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(151) Changing Practices for Psychiatric Assessment and Post-discharge Follow up Among Post-cardiac Arrest Patients


Authors:

Rafael Tamargo, MD MBA – Resident Physician, UPMC - Western Psychiatric Hospital

John Saunders, MD – Assistant Professor, Baylor College of Medicine

Darcy Moschenross, MD, PhD – Assistant Professor of Psychiatry, University of Pittsburgh Medical Center/Western Psychiatric Hospital

Pierre Azzam, MD, FACLP – CL Psychiatry Fellowship Program Director, University of Pittsburgh Medical Center

Morgan Faeder, MD, PhD – Assistant Professor of Psychiatry, University of Pittsburgh School of Medicine

Priya Gopalan, MD – Assistant Professor of Psychiatry, University of Pittsburgh Medical Center, Western Psychiatric Hospital


Co-Authors:

Presenting Author: Rafael Tamargo, MD, University of Pittsburgh Medical Center Western Psychiatric Hospital
Co-Author: John Saunders, MD, Baylor College of Medicine
Co-Author: Darcy Moschenross, MD, PhD, University of Pittsburgh Medical Center/Western Psychiatric Hospital
Co-Author: Pierre Azzam, MD, FACLP, University of Pittsburgh Medical Center
Co-Author: Morgan Faeder, MD, PhD, University of Pittsburgh School of Medicine
Co-Author: Priya Gopalan, MD, University of Pittsburgh Medical Center, Western Psychiatric Hospital

Abstract:

Background: Cardiac arrest is associated with elevated rates of depression, PTSD, cognitive impairment, and other psychiatric sequelae. Over 40% of post-arrest patients experience psychiatric sequelae and approximately 20% report worsened quality of life as a result (Naber, 2018). Only recently has the incidence of these conditions been elucidated, resulting in increasing attention to the psychiatric needs of post-arrest patients both in the hospital and after discharge, but further characterization of associated diagnoses and successful treatment strategies are needed. 

Methods: A manually-collected database of 3,281 psychiatric consults at UPMC facilities in 2013 was queried to identify patients for whom psychiatric consults were placed following cardiac arrest. 27 such cases were identified. For comparison over time, a second case series was identified by isolating psychiatric consults from 2016-2018 in which diagnostic codes related to cardiac arrest were used, resulting in 82 cases. Descriptive statistics on consulting service, medical comorbidities, psychiatric diagnoses, and post-discharge psychiatric trajectory, including further diagnoses and outpatient follow up, were collected.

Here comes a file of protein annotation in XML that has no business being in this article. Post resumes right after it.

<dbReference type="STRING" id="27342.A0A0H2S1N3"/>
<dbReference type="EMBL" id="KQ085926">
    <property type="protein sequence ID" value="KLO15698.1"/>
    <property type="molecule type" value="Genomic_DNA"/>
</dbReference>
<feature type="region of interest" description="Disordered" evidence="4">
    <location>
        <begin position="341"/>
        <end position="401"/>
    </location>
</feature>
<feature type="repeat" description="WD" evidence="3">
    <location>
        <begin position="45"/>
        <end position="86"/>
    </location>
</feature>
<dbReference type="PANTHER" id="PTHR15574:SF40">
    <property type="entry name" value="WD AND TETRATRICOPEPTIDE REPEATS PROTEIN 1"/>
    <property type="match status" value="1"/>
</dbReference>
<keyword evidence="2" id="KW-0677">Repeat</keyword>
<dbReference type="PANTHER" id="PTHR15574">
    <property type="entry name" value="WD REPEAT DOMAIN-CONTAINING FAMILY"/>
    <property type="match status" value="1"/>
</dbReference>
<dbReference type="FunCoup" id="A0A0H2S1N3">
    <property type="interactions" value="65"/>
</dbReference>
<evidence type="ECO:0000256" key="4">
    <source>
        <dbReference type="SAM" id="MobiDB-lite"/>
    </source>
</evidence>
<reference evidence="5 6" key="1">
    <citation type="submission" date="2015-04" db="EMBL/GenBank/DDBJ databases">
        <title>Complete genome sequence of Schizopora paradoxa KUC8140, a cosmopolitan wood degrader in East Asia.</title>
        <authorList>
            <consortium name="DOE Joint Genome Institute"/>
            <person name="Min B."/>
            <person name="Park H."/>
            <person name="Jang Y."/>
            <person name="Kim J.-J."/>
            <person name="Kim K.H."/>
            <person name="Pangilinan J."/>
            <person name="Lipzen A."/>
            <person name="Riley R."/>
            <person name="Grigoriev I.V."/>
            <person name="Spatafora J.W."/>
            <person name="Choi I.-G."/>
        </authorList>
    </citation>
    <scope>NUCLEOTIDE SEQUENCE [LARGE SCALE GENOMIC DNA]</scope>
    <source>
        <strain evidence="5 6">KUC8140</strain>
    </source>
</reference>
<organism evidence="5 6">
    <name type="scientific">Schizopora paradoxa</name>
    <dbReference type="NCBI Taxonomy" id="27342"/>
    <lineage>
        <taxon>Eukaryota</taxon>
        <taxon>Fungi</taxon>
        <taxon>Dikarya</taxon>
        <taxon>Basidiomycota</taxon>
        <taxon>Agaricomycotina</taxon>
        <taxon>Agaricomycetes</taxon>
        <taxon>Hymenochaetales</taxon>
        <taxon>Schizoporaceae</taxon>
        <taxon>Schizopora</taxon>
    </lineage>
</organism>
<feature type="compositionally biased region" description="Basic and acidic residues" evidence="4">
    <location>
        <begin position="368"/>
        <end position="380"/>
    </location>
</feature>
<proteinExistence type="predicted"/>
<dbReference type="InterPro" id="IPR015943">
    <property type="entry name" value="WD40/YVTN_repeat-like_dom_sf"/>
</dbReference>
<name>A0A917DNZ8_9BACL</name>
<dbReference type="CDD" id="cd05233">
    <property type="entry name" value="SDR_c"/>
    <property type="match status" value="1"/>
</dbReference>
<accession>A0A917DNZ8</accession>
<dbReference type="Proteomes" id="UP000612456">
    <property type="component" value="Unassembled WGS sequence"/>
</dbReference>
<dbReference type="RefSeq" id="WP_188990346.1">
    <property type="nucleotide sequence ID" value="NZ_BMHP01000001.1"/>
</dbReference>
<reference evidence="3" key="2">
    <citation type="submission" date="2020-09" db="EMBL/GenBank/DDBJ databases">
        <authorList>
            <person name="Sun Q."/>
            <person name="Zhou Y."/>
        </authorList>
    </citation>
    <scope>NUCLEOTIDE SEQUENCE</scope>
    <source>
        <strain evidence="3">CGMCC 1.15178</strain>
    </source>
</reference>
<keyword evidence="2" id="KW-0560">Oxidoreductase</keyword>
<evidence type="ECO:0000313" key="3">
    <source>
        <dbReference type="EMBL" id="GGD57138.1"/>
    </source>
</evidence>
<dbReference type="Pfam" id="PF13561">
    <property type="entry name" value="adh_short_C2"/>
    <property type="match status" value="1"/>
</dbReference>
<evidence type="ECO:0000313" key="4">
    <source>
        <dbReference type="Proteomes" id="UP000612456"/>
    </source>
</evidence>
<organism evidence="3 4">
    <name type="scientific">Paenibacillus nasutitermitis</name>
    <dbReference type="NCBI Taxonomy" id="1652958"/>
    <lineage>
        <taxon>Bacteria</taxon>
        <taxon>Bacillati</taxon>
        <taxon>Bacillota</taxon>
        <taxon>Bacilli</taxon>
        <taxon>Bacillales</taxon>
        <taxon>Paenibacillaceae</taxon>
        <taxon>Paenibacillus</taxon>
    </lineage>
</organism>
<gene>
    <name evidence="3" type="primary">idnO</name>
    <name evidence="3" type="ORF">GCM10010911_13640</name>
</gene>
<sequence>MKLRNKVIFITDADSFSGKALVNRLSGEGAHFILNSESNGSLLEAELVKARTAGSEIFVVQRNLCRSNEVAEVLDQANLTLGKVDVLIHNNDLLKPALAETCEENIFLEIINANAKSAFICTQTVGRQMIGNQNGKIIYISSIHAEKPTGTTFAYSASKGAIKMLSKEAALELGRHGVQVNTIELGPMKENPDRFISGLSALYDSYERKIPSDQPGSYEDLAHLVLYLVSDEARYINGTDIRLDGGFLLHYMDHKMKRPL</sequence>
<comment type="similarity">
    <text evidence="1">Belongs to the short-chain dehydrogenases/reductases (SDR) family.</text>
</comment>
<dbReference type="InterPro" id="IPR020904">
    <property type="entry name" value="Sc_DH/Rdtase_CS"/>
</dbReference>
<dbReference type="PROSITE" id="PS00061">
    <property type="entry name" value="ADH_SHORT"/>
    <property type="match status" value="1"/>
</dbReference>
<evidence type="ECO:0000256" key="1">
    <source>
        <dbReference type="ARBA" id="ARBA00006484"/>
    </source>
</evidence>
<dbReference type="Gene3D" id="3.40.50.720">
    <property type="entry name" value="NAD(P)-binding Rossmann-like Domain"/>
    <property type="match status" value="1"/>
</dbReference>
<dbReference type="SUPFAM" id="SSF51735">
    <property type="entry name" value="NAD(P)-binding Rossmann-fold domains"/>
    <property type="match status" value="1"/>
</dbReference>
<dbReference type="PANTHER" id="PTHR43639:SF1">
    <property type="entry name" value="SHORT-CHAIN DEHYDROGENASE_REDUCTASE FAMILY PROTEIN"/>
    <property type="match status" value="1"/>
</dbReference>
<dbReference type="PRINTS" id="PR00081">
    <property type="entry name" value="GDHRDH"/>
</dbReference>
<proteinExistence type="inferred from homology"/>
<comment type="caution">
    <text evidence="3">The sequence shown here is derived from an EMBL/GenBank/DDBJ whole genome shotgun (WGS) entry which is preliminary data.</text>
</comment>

Results: 
Twenty-eight post-cardiac arrest patients were evaluated by the Psychiatric Consult-Liaison service in 2013. Average patient age was 48.6 years old. The mean number of medical comorbidities was 7.2. Average length of stay was 22.4 days, with average time to psychiatric consult 10.1 days and average time to discharge after psychiatric consult 12.3 days. Among these, 36% of consults originated from the Cardiology service, 32% from Internal Medicine, 11% from General Surgery, and the remaining 21% coming from Transplant, Cardiothoracic Surgery, Pulmonology, Otolaryngology, and Physical Medicine and Rehab services. The most common psychiatric diagnoses after consult were depression and delirium, comprising 20% of diagnoses each. Anxiety disorders, non-alcohol substance use disorders, and cognitive impairment accounted for 18%, 14%, and 12% of diagnoses, respectively. Patients averaged two diagnoses each. Only one patient in this group was diagnosed with PTSD. Five patients (19%) died before hospital discharge. Among those who survived to discharge, six (27%) attended outpatient psychiatric follow up within six months and 16 (73%) did not. 

By comparison, in the 2016-2018 cohort of 82 patients, average patient age was 56.1 years old. Average length of stay was 26.6 days, with average time to psychiatric consult 13.7 days and average time to discharge after psychiatric consult 13.2 days. General Surgery and Cardiology accounted for the largest proportion of consults, at 16% each. The most common psychiatric diagnoses after consult were again depression and delirium. Anxiety disorders followed at 18%. Five patients (4%) were diagnosed with PTSD or trauma-related disorders. Twenty patients (24%) died before hospital discharge. Among those who survived to discharge, 8 (13%) attended outpatient psychiatric follow up within six months and 54 (87%) did not.

Discussion: Cardiac arrest is associated with increased rates of psychiatric sequelae, but post-discharge psychiatric treatment is limited. We investigate psychiatric trajectory of these patients after discharge and changes in practice with increasing awareness of these risks. A broader range of consulting services engaged the Psychiatry CL service in the care of post-arrest patients. Substance use disorders and major neurocognitive disorders were diagnosed less in the later cohort, while bipolar disorder and trauma-related disorders represented a larger portion of the later cohort. Six-month outpatient psychiatric follow up rate among survivors of cardiac arrest decreased by half over the period studied. There is a significant need for a more robust referral process. Further investigation will seek to characterize reasons for or against consulting Psychiatry CL, appropriate screening tools and timing, and predictors of outpatient follow up. 

Reference:
Naber, D., & Bullinger, M. (2018). Psychiatric sequelae of cardiac arrest. Dialogues in clinical neuroscience, 20(1), 73–77.

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